Nucleic Acid Aptamers
Aptamers are short single-stranded nucleic acid oligomers (DNA or RNA) capable of folding into highly organised, complex structures enabling ligation to molecular targets with high affinity. They can have sequence-dependent structures, characterised by stems, loops, bulges, hairpins, pseudoknots, triplexes, or quadruplexes.
These simple secondary structures can fold further to give tertiary structures, enabling aptamers to form complementary shapes wrapping around all or part of their target (small molecules) or fit snugly into clefts and gaps within the surface of much larger targets.
This structural complementarity facilitates formation of electrostatic interactions or hydrogen bonds between the aptamer and its target, as well as stacking interactions between aromatic compounds and the nucleobases. This ability to fold into or around a target means that it should be theoretically possible to select specific aptamers to almost any given target.
The benefit of an Aptamer (nucleic acid aptamer) is its ability to fold into or around a target meaning an aptamer can bind to almost any given target.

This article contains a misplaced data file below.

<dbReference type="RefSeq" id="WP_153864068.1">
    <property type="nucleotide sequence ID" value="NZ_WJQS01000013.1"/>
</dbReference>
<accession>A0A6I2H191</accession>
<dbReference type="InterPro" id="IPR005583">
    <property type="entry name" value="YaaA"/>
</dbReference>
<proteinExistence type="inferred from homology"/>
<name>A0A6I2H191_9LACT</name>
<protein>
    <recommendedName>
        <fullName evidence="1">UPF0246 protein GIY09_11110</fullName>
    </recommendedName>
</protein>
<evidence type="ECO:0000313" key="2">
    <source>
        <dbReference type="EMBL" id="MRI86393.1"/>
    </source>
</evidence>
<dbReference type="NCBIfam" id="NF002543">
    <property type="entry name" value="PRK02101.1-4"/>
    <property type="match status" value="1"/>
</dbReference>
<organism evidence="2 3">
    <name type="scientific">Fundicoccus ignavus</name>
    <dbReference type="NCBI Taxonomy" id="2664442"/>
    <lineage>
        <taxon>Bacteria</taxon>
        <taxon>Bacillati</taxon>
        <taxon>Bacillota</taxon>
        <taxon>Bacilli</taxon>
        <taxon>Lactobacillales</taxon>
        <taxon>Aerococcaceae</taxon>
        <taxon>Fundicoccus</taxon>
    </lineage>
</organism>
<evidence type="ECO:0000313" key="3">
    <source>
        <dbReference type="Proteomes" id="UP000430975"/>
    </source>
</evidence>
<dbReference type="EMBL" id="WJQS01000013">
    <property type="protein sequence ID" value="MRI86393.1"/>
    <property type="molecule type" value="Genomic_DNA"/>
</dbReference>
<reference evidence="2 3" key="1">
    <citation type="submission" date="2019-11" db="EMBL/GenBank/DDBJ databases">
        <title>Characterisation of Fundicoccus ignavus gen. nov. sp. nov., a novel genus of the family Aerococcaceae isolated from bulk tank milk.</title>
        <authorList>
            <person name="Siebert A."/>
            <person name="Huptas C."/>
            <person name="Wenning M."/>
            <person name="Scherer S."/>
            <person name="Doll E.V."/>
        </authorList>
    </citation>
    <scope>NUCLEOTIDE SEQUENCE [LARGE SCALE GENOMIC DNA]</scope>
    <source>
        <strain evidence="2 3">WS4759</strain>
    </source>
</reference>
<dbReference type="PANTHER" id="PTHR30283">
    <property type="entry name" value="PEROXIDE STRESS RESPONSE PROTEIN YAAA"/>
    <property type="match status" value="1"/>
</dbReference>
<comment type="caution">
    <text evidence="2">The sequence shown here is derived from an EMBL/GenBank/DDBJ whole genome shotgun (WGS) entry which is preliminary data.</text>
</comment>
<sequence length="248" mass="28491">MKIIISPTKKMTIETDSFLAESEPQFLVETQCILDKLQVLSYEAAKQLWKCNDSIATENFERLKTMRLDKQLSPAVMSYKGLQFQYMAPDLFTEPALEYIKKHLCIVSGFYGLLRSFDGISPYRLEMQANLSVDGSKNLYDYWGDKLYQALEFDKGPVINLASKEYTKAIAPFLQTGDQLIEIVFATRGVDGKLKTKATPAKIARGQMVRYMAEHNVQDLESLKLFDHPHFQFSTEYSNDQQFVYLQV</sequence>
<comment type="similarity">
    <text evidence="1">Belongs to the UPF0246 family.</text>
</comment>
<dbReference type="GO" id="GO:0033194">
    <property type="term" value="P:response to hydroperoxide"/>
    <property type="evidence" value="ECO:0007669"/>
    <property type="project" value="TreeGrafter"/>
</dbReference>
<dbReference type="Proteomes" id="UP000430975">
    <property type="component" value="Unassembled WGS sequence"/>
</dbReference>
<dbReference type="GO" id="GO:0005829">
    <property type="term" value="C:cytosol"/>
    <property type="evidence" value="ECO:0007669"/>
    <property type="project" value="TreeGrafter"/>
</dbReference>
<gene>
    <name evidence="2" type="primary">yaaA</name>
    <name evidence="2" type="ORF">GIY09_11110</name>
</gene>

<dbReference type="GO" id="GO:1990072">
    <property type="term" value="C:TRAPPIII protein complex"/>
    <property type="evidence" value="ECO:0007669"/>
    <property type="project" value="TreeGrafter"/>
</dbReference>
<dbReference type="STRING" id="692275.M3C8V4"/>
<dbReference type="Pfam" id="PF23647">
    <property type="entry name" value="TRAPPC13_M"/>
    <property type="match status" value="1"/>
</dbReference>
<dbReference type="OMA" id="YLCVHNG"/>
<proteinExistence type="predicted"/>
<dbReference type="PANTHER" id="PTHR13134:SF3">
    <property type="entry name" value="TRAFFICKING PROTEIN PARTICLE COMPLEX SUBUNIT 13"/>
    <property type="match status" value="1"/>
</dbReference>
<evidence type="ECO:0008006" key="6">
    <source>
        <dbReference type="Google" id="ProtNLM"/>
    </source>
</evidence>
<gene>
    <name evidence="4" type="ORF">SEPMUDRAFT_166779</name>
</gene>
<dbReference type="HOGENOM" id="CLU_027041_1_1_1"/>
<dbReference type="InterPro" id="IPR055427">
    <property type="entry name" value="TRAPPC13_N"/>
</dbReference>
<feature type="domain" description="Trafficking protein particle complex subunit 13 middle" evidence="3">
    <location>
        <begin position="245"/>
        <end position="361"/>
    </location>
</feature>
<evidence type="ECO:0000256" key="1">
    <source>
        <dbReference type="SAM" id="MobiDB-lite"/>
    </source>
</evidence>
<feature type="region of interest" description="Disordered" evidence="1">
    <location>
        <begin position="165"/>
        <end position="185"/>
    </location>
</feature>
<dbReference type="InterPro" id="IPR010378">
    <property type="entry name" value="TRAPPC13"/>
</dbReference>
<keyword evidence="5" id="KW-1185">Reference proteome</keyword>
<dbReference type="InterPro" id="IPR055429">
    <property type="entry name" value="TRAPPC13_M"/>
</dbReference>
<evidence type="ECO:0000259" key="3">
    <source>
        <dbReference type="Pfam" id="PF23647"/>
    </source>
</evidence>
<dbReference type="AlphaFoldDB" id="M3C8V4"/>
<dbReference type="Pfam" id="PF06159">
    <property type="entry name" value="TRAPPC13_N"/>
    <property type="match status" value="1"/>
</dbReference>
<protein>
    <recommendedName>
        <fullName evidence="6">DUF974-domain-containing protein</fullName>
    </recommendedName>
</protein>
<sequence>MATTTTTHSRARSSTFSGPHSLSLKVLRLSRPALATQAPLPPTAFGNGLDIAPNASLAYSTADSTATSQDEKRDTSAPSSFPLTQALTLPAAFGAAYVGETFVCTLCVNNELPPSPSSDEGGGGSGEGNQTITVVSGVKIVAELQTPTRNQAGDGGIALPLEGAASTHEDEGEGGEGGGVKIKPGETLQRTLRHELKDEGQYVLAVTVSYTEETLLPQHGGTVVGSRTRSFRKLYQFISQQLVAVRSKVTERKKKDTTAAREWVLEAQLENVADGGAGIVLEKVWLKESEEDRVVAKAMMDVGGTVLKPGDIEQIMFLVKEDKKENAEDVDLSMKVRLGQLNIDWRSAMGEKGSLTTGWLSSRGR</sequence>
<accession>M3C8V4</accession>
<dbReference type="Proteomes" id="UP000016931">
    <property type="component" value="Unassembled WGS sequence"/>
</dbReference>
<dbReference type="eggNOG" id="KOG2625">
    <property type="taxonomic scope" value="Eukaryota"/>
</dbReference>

Many people describe aptamers as synthetic antibodies. Certainly, in some of the opportunities offered there is a comparison. In the end, and why the scientific community are so switched on to them, is because of the benefits.
Aptamers have been successfully raised to almost every type of Organic and some Inorganic compounds, including:
- Inorganic molecules
- Small organic molecules
- Peptides & proteins
- Complex targets – cells/viruses/microorganisms/tissue sections etc.
The Development of the Technology
The development of the Aptamer technology stems from the understanding that nucleic acids are not simply carriers of genetic information. They are also capable of carrying out complex molecular interactions and are involved in many biological processes including:
- Ribosome binding sites